Yet a further object of the present invention is the provision of a laboratory reflux distillation apparatus in which the condensate from the condenser section is collected and passed through a one way liquid trap back to the boiling solution but which prevents passage of vapors upwardly through this trap.

Yet a still further object of the present invention is the provision of a unitary glass laboratory reflux distillation apparatus in which the condensate from the condenser section is collected and passed through a capillary passageway back to the boiling solution and the provision of a feeder passageway having a capillary passageway to the boiling solution, the capillary passageways allowing the downwardly passage of liquids but preventing the passage of vapors upwardly.

A still further object of the present invention is the provision of a unitary laboratory distillation apparatus having a condenser section having inner and outer cooling jackets to increase the efiiciency and cooling action of the condenser.

Yet a still further object of the present invention is the provision of a laboratory distillation apparatus which includes a receiving chamber to receive vapors from a boiling solution, and an insulation jacket about the receiving chamber to prevent premature condensation of the vapors and an inclined substantially U-shaped extraction chamber which receives the vapors from the receiving chamber and extracts and collects volatile substances from the vapor and a condenser chamber.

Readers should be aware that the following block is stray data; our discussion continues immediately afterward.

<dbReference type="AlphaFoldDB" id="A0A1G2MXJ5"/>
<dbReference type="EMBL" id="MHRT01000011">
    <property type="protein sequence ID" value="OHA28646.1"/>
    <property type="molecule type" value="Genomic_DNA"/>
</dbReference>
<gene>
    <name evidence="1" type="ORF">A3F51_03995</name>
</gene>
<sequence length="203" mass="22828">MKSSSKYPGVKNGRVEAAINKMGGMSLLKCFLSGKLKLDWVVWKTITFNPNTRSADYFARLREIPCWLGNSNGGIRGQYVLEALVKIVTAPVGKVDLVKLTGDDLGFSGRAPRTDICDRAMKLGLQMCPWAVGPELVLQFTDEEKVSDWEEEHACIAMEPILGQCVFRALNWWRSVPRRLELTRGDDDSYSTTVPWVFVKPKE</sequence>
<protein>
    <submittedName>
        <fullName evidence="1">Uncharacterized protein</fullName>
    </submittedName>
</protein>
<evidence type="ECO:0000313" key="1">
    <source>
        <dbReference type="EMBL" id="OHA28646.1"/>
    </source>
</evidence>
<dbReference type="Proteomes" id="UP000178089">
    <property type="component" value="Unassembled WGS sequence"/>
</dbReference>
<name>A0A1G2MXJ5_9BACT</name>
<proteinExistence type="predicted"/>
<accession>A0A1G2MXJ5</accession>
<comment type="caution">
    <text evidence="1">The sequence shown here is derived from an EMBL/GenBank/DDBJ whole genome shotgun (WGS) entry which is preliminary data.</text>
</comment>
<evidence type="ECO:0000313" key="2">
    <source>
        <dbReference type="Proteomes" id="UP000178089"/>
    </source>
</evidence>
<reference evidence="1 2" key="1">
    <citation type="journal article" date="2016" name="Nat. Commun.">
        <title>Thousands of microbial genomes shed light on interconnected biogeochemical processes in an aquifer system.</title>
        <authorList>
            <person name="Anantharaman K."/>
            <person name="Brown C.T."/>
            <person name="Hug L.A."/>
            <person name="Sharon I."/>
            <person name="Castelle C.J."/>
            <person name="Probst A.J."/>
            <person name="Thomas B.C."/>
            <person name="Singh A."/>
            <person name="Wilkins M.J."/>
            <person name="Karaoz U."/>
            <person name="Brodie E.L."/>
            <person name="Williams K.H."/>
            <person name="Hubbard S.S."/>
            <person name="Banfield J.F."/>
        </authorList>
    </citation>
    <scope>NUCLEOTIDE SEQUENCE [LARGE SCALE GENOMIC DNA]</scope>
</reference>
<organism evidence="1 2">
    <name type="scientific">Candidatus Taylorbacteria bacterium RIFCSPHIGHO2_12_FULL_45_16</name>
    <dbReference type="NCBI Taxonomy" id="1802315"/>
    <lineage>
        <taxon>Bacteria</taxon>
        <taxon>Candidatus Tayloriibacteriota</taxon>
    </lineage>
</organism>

A still further object of the present invention is the provision of a unitary glass laboratory distillation apparatus which includes a receiving chamber to receive vapors from a boiling solution, an inclined U-shaped extraction chamber, the curved portion of said extraction chamber being sized and shaped to insure that all vapors must pass through the extraction lluid in the chamber, a restricted passageway between the receiving chamber and the extraction chamber which increases the pressure to provide a more thorough mixing process and to prevent flow back into the receiving chamber.

Other and further objects, features and advantages will be apparent from the following description of presently preferred embodiments of the invention, gven for the purpose of disclosure, and taken in conjunction with the accompanying drawings, where like character 2 references designate like parts throughout the several views, and where FIGURE 1 is an elevational view illustrating an a paratus according to the invention,